In the now infamous debacle of the Boeing 737 MAX, the company produced a plane outfitted with a half-assed bit of software programmed to override all pilot input and nosedive when a little vane on the side of the fuselage told it the nose was pitching up. The vane was also not terribly reliable, possibly due to assembly line lapses reported by a whistle-blower, and when the plane processed the bad data it received, it promptly dove into the sea.

[T]here was something unsettlingly familiar when the world first learned of MCAS in November, about two weeks after the system’s unthinkable stupidity drove the two-month-old plane and all 189 people on it to a horrific death. It smacked of the sort of screwup a 23-year-old intern might have made—and indeed, much of the software on the MAX had been engineered by recent grads of Indian software-coding academies making as little as $9 an hour, part of Boeing management’s endless war on the unions that once represented more than half its employees.

But not everyone viewed the crash with such a jaundiced eye—it was, after all, the world’s first self-hijacking plane. Pilots were particularly stunned, because MCAS had been a big secret, largely kept from Boeing’s own test pilots, mentioned only once in the glossary of the plane’s 1,600-page manual, left entirely out of the 56-minute iPad refresher course that some 737-certified pilots took for MAX certification, and—in a last-minute edit—removed from the November 7 emergency airworthiness directive the Federal Aviation Administration had issued two weeks after the Lion Air crash, ostensibly to “remind” pilots of the protocol for responding to a “runaway stabilizer.”

She does mention the reputation of Indonesian aviation about mid-way through: "And so all the early hot takes about the crash concerned Indonesia’s spotty safety record and Lion Air’s even-less-distinguished one."

I searched for a few minutes to find out what experience Tkacik has flying airplanes or reporting on aviation, and while no results don't necessarily mean she has none, I would conclude from what I found that she has many different experiences.

Tkacik's take isn't entirely wrong; Boeing has some responsibility here. But the contrast between Langewische's sober, fact-based reporting and Tkacik's damn-them-all-to-hell point-of-view piece really surprised me today, as did Tkacik's choice not to report more deeply on why Boeing made certain choices, and what I find to be an over-reliance on a single source who seems to have a bone to pick with his former employer.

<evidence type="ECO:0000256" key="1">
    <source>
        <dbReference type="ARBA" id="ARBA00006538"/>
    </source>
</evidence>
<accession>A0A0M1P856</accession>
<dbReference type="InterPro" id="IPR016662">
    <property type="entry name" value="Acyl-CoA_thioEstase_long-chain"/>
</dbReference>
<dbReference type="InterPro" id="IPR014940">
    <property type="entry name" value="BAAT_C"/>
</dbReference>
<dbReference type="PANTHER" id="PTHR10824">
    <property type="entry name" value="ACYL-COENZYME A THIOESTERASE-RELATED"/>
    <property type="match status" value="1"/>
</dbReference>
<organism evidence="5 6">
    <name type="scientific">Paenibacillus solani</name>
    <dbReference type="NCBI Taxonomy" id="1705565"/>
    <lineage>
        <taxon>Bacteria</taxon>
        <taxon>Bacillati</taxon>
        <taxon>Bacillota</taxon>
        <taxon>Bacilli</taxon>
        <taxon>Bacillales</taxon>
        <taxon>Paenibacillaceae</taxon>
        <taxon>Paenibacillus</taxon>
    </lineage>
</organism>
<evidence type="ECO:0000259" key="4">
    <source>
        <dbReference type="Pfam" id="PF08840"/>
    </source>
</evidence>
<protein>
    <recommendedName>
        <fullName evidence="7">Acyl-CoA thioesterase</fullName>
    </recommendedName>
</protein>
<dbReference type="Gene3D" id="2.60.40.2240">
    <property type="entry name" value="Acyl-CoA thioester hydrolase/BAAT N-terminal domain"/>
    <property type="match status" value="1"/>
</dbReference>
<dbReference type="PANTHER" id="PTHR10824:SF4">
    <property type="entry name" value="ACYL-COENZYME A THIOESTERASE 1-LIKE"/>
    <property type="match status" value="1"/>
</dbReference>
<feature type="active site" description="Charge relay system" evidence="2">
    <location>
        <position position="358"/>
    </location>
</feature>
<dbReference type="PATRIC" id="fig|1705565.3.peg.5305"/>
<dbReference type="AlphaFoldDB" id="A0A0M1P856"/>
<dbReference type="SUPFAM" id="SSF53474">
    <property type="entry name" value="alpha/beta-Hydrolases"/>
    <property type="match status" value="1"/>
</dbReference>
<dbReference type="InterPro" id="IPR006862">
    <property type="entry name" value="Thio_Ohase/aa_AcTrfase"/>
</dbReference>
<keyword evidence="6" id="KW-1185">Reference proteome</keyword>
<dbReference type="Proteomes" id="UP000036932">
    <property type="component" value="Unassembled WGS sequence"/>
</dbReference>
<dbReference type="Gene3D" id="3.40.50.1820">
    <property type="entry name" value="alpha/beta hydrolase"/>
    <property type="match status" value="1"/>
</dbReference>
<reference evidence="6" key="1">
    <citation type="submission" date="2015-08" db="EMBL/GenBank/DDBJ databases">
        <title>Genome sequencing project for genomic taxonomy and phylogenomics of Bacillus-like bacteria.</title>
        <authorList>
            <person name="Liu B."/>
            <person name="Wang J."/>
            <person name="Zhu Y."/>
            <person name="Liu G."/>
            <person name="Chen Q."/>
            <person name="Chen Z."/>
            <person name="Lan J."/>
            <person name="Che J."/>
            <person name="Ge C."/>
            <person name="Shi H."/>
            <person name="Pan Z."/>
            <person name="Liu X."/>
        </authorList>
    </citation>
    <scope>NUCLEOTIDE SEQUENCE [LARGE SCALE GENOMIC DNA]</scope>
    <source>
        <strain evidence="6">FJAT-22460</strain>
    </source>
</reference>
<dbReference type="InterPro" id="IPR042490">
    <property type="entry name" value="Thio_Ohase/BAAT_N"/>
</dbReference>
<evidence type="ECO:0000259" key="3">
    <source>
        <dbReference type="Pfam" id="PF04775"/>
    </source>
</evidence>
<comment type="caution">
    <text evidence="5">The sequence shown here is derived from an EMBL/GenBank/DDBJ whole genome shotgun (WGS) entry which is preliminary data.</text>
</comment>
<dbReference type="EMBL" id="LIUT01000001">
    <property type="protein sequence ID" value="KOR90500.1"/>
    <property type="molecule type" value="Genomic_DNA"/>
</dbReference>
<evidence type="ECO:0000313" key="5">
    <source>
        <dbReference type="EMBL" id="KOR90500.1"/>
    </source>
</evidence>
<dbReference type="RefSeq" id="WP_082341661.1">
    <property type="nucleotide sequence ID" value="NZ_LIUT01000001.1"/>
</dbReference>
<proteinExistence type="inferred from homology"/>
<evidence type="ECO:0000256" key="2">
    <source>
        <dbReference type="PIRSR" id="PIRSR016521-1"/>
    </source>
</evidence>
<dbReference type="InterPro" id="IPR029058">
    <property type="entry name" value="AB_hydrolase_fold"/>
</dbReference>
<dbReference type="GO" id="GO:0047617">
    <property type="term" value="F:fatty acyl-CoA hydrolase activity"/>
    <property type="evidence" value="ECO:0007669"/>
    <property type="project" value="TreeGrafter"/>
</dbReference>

Of course, her article it's completely in line with the New Republic's anti-corporate editorial philosophy. Yet I found myself rolling my eyes after the first couple of paragraphs because it's so anti-corporate, and frustratingly shrill. It's why I stopped reading The Nation, another outlet Tkacik has written for, and why I find myself fact-checking Mother Jones. If everything is an outrage, and all corporations are evil, where does that leave us?

How to combat influence operations

Bruce Schneier has an eight-step plan—though he recognizes Step 1 might not be possible:

Since the 2016 US presidential election, there have been an endless series of ideas about how countries can defend themselves. It's time to pull those together into a comprehensive approach to defending the public sphere and the institutions of democracy.

Influence operations don't come out of nowhere. They exploit a series of predictable weaknesses -- and fixing those holes should be the first step in fighting them. In cybersecurity, this is known as a "kill chain." That can work in fighting influence operations, too­ -- laying out the steps of an attack and building the taxonomy of countermeasures.

Step 1: Find the cracks in the fabric of society­ -- the social, demographic, economic, and ethnic divisions. For campaigns that just try to weaken collective trust in government's institutions, lots of cracks will do. But for influence operations that are more directly focused on a particular policy outcome, only those related to that issue will be effective.

Countermeasures: There will always be open disagreements in a democratic society, but one defense is to shore up the institutions that make that society possible. Elsewhere I have written about the "common political knowledge" necessary for democracies to function. That shared knowledge has to be strengthened, thereby making it harder to exploit the inevitable cracks. It needs to be made unacceptable -- or at least costly -- for domestic actors to use these same disinformation techniques in their own rhetoric and political maneuvering, and to highlight and encourage cooperation when politicians honestly work across party lines. The public must learn to become reflexively suspicious of information that makes them angry at fellow citizens. These cracks can't be entirely sealed, as they emerge from the diversity that makes democracies strong, but they can be made harder to exploit. Much of the work in "norms" falls here, although this is essentially an unfixable problem. This makes the countermeasures in the later steps even more important.

Also unfortunately, most of the countermeasures require informed and conscientious political leaders. Good luck with that.